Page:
Home truths about the housing crisis



It hasn’t gone away, you know – the housing crisis. Nor is it likely to any time soon. Surely, in the name of all that is sacred, to put a roof over each of our five million plus people – without breaking the bank – should not be beyond the realm of governance and some joined-up thinking.

Mortgages are rocketing. Even interest rates charged on local authority mortgages have risen by up to 0.65 percentage points on fixed rates. This has left some new borrowers unable to secure a big enough loan to buy homes they had a sale agreed on.

The Local Authority Home Loan scheme was introduced to provide State-supported lending to first-time buyers who could not get a mortgage from a private lender because their income was too low.

On mortgages up to 25 years, the interest rate has increased from 3.35% to 4%. For 25-to 30-year mortgages, the rate has increased from 3.45 to 4%. Mortgages already drawn down are unaffected.

To qualify for the local authority mortgage, single applicants cannot have an annual gross income of more than €70,000. Joint applicants must earn less than €85,000. However, these council mortgages have a very high rejection rate. More than half of applications to local authorities were rejected last year, figures from the Housing Agency show.

In more (bad) news some of the interest rates being charged by vulture fund servicer Pepper have hit 9%, putting punitive pressure on borrowers. This rate is twice what is available on the market, but people with Pepper are mostly unable to move to another lender.

Elsewhere, the asking price for properties increased by 4% in the third quarter of this year. A report by MyHome.ie shows a second successive quarter of increases, with buyers paying a 3% premium over asking prices in September. The annual asking price inflation was 3% in Dublin and 4.9% elsewhere, Kilkenny included. Houses are on the market for an average of €330,000, with in Dublin the average is €425,000, while the average mortgage approved for first-time buyers is at a new high at €298,800, an annual increase of 4 per cent.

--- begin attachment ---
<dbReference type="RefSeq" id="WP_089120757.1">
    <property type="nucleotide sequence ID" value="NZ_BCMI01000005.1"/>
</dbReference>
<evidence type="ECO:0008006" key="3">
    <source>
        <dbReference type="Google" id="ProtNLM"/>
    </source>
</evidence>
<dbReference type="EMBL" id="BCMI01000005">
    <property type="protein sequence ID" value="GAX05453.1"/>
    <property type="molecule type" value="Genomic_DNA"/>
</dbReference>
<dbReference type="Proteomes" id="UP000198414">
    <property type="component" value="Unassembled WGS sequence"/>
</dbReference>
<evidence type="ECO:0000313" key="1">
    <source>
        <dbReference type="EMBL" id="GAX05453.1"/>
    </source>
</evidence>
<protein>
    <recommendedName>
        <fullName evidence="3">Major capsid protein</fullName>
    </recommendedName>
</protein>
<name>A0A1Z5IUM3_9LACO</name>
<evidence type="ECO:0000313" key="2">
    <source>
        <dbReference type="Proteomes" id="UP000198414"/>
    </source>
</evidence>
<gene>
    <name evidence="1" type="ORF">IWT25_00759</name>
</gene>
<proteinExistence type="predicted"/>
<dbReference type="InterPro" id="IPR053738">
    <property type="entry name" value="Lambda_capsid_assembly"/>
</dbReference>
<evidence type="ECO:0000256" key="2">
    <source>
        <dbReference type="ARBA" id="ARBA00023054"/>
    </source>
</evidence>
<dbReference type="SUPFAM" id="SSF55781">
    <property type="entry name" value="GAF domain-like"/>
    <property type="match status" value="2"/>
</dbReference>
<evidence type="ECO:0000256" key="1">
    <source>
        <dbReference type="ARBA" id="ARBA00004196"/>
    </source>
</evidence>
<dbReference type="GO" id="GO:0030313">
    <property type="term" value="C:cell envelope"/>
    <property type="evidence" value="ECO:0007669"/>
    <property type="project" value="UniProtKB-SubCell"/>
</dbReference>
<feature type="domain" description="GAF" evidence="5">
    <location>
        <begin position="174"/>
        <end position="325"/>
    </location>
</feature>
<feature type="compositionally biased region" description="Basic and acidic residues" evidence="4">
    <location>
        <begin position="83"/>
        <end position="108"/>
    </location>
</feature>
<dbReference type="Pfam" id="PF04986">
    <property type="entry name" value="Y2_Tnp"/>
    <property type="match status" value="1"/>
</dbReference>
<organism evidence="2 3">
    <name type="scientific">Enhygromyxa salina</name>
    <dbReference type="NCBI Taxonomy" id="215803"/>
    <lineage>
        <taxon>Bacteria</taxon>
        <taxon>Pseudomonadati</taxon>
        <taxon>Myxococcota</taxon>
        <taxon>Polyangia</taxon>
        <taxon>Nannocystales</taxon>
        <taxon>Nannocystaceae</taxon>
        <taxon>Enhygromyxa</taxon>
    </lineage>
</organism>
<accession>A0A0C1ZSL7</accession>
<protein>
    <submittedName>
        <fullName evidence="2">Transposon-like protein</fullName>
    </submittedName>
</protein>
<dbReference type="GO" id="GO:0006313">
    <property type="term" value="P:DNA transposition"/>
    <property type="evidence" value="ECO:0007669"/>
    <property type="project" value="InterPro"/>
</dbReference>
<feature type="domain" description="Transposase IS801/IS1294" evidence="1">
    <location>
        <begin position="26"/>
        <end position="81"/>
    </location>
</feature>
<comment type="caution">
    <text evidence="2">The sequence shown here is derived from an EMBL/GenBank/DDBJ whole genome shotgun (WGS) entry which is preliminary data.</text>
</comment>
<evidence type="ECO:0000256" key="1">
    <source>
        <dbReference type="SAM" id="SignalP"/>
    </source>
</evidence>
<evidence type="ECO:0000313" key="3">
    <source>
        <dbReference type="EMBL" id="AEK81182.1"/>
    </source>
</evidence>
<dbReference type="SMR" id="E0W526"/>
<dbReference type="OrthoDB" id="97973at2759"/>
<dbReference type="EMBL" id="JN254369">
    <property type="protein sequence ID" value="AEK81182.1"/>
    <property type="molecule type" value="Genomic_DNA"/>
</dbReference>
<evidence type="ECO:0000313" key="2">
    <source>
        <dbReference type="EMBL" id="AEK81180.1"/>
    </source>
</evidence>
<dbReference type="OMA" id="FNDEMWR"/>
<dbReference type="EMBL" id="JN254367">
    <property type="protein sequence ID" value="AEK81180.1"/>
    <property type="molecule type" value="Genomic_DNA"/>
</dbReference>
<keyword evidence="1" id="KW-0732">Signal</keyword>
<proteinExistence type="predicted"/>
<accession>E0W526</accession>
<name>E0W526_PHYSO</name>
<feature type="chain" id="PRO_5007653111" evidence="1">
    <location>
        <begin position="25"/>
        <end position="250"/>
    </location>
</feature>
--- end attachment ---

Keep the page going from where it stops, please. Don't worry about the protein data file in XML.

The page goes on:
Assuming, of course, that you can find a home in the first place. Hence, many adult children are back with mam and dad.

As mortgage rates continue to rise, the Competition and Consumer Protection Commission (CCPC) has published advice for consumers on how to ensure that they are getting the best rate on their mortgage. The CCPC also provides an independent mortgage comparison tool to make it easier to find the best rates.

The advice is particularly aimed at those mortgage holders on standard variable rate or fixed rate mortgages which are due to expire in the coming months.

In March 2022, Minister for Housing Darragh O’Brien confirmed that a referendum on inserting a right to housing in the Constitution could be held as early as 2023. However, one wonders if it’s necessary to enshrine a right to housing in the Constitution to realise the aim of building more homes through the compulsory purchase of land and if a specific right to housing is not necessary to realise this aim, which was the agenda behind the 1973 report known as the Kenny Report.

One of the questions in that report, 50 years ago, was whether the Constitution imposed obstacles to the introduction of laws to regulate the price of building land, or laws to eliminate many of the obstacles to the speedy rollout of major housing projects.

The Kenny Report’s conclusion was that legislation should be introduced to allow local authorities to compulsorily purchase land at existing values plus 25%, with this land being managed by local authorities or later sold onto developers, with the aim of reducing land costs for housing.

The report’s recommendations, for numerous reasons, legal and otherwise, have never seen the light of day.

I have to ask were the Kenny Report to be reactivated, then Minister O’Brien’s referendum would not be necessary and would save time and money. Anyway, the proposed referendum hasn’t happened. But, sure there is always tomorrow.

Meanwhile, the homeless figure edges towards 13,000 while the dreams of many having their own home have become a nightmare.

Sadly, though, not a wake-up call for those in power who promise to deliver, as was evidenced in Budget 2024 which failed utterly to seriously tackle the housing crisis.

And, please, don’t get me started about those tax breaks for landlords, or the Help To Buy scheme which is just pushing prices up.

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